Turn on CNN.
The anchor is most likely dissecting what may have happened to missing Malaysian flight 370 or the ferry that sunk off the coast of South Korea. The two disastrous events have prompted extended coverage on many television networks.
The question becomes: does the information deserve such extended coverage, or is it merely an attempt at scoring higher ratings?
Malaysian Airlines flight 370 went missing with 239 people aboard. The plane lost all contact with air traffic towers and GPS navigation. Search costs have exceeded $40 million dollars but are expected to reach hundreds of millions of dollars. The U.S. sent a Navy submarine that has covered over 50 square miles of the ocean floor, but the search efforts are expected to cease next weekend. The Sewol ferry sank off the coast of South Korea last week; over 200 people remain missing while only about 175 have been rescued. Crews and divers have scoured the Yellow Sea searching for passengers that could be trapped.
The two stories are heartbreaking yet fascinating from a news perspective – reporters and anchors could entertain “what ifs” for hours. CNN’s ratings have soared since they began covering flight 370 extensively. CNN issued text alerts for many nights in a row: “Watch CNN” concerning the latest updates regarding flight 370. It has been more than four weeks and it is still a top story in newscasts across the country. Critics have said CNN has broken the threshold for too much coverage.
In an article for The New York Times, Bill Carter says CNN’s coverage “has been fueled by a lot of expert analysis based on the little verifiable information that has been available, speculation about what might have happened to the plane and where it might be now, accompanied by all the visual pizzazz the network can bring to bear.” Has coverage become more about a battle of creativity or about reporting on an issue that is pertinent to society? The coverage of the two events calls into question the journalists’ role to report truthfully on matters of public concern. While the two stories are of compelling interest, it’s important for news consumers to be aware of the news stories we are absorbing. Does extended coverage mean the stories are more important?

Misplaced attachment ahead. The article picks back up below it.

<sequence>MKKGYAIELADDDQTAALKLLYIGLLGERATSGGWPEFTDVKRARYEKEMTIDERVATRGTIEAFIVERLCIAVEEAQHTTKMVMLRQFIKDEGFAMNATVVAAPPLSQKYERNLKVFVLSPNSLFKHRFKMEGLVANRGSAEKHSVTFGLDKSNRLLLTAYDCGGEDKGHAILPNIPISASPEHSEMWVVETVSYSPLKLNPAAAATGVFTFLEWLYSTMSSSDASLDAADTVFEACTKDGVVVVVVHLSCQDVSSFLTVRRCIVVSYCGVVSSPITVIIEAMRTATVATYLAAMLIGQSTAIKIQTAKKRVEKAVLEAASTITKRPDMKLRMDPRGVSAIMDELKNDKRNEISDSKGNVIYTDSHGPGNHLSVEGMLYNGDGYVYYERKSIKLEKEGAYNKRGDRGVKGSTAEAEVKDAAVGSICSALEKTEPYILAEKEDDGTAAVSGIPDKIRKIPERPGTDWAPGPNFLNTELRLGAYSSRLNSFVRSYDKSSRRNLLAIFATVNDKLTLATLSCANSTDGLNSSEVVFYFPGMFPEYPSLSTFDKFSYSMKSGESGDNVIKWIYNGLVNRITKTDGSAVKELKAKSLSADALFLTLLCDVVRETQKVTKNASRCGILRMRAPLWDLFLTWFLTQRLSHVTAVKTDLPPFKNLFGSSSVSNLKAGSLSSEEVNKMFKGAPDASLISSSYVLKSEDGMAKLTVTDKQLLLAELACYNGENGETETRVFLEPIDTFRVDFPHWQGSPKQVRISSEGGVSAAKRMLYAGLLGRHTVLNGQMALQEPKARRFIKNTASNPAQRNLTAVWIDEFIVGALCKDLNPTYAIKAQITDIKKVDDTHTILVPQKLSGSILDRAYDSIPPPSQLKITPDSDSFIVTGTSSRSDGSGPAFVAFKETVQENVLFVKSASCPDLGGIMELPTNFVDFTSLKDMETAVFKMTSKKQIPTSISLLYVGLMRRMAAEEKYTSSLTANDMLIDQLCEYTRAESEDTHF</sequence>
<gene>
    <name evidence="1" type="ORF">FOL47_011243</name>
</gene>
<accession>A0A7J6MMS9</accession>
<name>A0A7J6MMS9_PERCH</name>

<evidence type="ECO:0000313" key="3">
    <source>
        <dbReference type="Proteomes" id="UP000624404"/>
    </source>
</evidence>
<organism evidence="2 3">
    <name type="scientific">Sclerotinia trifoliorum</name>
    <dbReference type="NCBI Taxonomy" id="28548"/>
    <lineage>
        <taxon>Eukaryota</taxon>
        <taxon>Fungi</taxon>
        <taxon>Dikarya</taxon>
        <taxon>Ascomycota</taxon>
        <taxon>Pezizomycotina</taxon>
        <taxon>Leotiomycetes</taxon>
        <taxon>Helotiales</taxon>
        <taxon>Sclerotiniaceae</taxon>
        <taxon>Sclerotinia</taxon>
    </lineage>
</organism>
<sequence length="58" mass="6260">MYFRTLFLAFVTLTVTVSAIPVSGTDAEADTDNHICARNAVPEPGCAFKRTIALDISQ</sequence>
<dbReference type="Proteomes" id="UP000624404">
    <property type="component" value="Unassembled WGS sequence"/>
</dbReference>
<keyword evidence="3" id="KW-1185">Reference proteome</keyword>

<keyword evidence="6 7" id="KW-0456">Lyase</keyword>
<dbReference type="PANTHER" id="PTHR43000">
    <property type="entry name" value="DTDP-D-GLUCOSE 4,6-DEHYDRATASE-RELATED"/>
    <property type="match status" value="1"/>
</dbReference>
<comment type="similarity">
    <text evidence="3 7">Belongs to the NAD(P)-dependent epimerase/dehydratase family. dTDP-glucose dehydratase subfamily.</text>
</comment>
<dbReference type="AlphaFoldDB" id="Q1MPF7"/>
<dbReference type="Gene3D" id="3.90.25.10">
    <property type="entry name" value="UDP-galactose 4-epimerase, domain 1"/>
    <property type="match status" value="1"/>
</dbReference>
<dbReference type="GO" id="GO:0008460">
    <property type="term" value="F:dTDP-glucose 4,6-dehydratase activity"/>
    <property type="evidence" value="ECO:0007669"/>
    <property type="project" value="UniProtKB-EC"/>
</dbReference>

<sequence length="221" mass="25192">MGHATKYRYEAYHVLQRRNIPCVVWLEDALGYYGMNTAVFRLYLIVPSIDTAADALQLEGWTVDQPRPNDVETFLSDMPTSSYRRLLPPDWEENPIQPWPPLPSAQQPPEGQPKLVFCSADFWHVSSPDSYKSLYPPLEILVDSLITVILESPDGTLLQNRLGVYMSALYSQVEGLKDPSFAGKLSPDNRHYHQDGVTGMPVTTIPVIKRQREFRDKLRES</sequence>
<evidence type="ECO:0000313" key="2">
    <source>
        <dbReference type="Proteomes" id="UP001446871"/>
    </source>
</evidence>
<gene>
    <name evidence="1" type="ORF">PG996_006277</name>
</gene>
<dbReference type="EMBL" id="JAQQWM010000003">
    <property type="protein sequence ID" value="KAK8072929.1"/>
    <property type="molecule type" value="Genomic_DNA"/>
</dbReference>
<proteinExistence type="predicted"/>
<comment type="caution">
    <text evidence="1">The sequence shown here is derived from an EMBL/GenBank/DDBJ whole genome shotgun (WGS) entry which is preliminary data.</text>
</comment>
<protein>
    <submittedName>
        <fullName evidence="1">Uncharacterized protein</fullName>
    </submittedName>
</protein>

Take for instance the recent coverage of the Pope’s latest selfie or the addition of “selfie” to the dictionary. Are those stories a matter of public concern? Do they affect the average person? Probably not, but both received national television coverage for a few days. Because of the time and space devoted to coverage of flight 370 and the South Korean ferry, viewers could be misled.
With the addition of social media, television news can add urgency to any story that may not be so urgent or relevant to the average viewer. It is important to pay attention to the reporting methods so that our perception of a story isn’t blown out of proportion.
Suzanne Spencer is a senior intern at the Janet Prindle Institute for Ethics. She is an English Writing major from Lafayette, IN.